Old Posted Apr 4, 2007, 11:05 PM
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whoa.. .I didn't realize Houston had so many gems that were destroyed
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  #18  
Old Posted Apr 4, 2007, 11:14 PM
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The Singer Building- tallest in the city from 1908-1909. It was demolished in 1968 because the floor plates were too small. It was demolished to make way for One Liberty Plaza. While I like international style, buildings like OLP are a dime a dozen and the Singer was truly unique.
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  #19  
Old Posted Apr 4, 2007, 11:42 PM
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Quote:
Originally Posted by UrbanSophist View Post
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Wow what a shame.

Facts

Height (struct.) 57 m 186 ft
Floors (OG) 13
Construction end 1894


- The eminent architectural photographer Richard Nickel died while recording the building's demolition, when part of the structure collapsed on him. "Great architecture has only two natural enemies: water and stupid men."

http://en.wikipedia.org/wiki/Richard_Nickel

- The design, by architect Louis Sullivan [just look at the entry arch], featured a strong cornice, projecting window bays, and an elaborately carved entrance archway.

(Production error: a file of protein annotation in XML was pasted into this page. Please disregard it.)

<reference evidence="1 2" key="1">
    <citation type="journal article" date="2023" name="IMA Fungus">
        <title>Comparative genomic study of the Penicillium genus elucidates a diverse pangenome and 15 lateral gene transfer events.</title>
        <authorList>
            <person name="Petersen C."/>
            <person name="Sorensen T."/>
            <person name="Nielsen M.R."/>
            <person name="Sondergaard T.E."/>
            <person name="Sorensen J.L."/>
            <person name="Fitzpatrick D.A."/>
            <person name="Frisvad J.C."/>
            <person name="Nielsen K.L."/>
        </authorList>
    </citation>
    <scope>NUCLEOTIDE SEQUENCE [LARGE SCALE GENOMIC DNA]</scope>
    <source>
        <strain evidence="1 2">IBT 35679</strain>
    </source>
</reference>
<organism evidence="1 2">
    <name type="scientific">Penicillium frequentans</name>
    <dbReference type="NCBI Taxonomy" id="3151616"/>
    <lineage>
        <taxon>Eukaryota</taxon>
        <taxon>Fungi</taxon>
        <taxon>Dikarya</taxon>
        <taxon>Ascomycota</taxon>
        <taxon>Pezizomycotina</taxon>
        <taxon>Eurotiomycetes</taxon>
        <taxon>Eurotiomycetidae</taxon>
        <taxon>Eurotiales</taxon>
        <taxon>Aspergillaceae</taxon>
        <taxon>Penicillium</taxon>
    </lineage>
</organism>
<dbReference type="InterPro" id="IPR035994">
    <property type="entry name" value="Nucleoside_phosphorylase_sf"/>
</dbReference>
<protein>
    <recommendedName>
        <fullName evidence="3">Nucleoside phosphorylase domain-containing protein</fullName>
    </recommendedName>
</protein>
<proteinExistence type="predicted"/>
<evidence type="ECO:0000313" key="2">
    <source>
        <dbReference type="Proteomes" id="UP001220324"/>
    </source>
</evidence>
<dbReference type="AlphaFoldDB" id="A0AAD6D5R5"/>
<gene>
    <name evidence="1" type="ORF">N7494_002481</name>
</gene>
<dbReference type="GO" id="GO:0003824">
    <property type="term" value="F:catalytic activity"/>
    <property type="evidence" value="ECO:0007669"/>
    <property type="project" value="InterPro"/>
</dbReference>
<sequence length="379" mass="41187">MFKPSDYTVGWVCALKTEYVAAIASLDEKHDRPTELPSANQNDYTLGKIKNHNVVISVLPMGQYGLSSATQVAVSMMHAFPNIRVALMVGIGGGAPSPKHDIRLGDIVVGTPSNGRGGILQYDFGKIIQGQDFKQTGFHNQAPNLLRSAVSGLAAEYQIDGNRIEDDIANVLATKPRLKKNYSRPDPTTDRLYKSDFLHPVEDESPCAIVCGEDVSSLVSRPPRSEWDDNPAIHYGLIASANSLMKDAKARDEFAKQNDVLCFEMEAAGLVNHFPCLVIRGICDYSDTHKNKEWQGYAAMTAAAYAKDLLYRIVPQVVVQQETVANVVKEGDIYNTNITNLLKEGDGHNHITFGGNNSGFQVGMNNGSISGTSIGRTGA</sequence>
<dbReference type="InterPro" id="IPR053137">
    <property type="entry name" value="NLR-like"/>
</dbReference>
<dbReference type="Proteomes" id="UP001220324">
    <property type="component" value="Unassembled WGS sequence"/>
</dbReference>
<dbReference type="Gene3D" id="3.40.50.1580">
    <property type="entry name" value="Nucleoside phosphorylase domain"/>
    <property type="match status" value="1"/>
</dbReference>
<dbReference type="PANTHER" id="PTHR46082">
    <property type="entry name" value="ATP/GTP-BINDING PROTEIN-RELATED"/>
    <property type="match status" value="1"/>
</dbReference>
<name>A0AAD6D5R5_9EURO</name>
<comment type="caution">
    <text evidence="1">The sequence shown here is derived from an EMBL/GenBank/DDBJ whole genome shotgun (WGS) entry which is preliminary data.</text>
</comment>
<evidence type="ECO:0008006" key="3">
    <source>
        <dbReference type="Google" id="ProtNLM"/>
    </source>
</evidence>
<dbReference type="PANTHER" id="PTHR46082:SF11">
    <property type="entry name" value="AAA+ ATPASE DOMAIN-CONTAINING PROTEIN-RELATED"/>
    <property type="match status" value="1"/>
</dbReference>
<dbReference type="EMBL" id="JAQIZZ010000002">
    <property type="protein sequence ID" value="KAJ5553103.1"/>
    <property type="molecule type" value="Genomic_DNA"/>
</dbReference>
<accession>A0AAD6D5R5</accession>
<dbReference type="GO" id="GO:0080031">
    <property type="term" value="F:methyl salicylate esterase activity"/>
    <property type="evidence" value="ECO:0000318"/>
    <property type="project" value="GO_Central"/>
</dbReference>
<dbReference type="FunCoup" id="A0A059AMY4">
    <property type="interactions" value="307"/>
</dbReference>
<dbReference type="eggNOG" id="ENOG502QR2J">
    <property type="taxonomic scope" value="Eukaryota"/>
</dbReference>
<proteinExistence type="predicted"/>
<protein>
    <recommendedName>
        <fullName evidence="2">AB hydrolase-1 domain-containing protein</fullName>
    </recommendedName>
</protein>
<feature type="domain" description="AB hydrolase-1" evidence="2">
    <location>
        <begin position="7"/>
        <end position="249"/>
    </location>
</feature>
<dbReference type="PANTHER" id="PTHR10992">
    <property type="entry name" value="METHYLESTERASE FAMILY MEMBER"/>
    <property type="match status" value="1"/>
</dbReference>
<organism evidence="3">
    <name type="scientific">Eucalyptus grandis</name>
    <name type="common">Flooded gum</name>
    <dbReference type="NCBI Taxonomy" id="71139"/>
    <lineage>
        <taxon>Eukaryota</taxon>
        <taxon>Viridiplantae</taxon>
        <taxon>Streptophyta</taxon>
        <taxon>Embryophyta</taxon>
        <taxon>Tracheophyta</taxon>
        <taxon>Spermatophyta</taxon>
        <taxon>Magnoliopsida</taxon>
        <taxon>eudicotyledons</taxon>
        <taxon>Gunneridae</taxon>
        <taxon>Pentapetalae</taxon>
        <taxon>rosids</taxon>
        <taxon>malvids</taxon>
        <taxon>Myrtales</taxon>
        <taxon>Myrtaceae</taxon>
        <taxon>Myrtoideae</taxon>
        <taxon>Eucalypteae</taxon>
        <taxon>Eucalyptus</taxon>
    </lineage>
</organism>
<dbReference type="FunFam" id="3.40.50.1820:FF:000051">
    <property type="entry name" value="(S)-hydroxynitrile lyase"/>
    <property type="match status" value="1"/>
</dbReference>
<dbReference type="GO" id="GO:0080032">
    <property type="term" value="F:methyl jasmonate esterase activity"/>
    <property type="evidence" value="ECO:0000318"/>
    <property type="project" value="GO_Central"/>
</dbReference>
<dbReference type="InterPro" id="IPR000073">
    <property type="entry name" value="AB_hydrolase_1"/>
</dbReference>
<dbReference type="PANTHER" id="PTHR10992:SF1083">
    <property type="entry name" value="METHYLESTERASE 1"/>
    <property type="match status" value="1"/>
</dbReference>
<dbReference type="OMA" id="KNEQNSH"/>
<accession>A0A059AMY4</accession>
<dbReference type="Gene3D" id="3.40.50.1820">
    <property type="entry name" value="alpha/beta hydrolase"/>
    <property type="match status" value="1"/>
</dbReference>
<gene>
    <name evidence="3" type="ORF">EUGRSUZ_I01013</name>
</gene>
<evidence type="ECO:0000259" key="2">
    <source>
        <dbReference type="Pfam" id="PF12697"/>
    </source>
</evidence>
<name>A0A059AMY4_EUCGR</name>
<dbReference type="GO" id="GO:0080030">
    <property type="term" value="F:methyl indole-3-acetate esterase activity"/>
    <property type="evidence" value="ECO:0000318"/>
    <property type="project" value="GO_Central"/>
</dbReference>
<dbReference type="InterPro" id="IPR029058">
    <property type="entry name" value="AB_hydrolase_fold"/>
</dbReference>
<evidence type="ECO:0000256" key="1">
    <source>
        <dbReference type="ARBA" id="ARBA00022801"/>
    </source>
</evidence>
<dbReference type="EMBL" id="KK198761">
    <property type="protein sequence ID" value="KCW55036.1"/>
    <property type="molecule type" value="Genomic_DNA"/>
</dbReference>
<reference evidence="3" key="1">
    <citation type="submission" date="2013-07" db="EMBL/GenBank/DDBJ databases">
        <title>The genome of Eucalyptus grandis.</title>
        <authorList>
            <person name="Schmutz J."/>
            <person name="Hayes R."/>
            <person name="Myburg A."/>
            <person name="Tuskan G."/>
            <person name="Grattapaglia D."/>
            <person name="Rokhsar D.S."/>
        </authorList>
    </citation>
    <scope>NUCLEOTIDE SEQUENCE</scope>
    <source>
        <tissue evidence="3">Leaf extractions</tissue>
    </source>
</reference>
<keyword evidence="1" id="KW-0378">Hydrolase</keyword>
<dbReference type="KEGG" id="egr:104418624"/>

- The stenciled trading room was one of the architect's masterworks, and has been relocated to the Art Institute of Chicago.

- The arch from the main entrance has also been preserved, and stands outside the Art Institute at Columbus & Monroe.

- One of the classic works of early skyscraper design, with a highly textured and open façade.
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Last edited by bnk; Apr 5, 2007 at 2:50 PM.
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  #20  
Old Posted Apr 5, 2007, 1:48 AM
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Quote:
Originally Posted by tackledspoon View Post

The Singer Building- tallest in the city from 1908-1909. It was demolished in 1968 because the floor plates were too small. It was demolished to make way for One Liberty Plaza. While I like international style, buildings like OLP are a dime a dozen and the Singer was truly unique.

The Singer Building was the tallest building in the world when built, and the tallest ever demolished upto that time!!!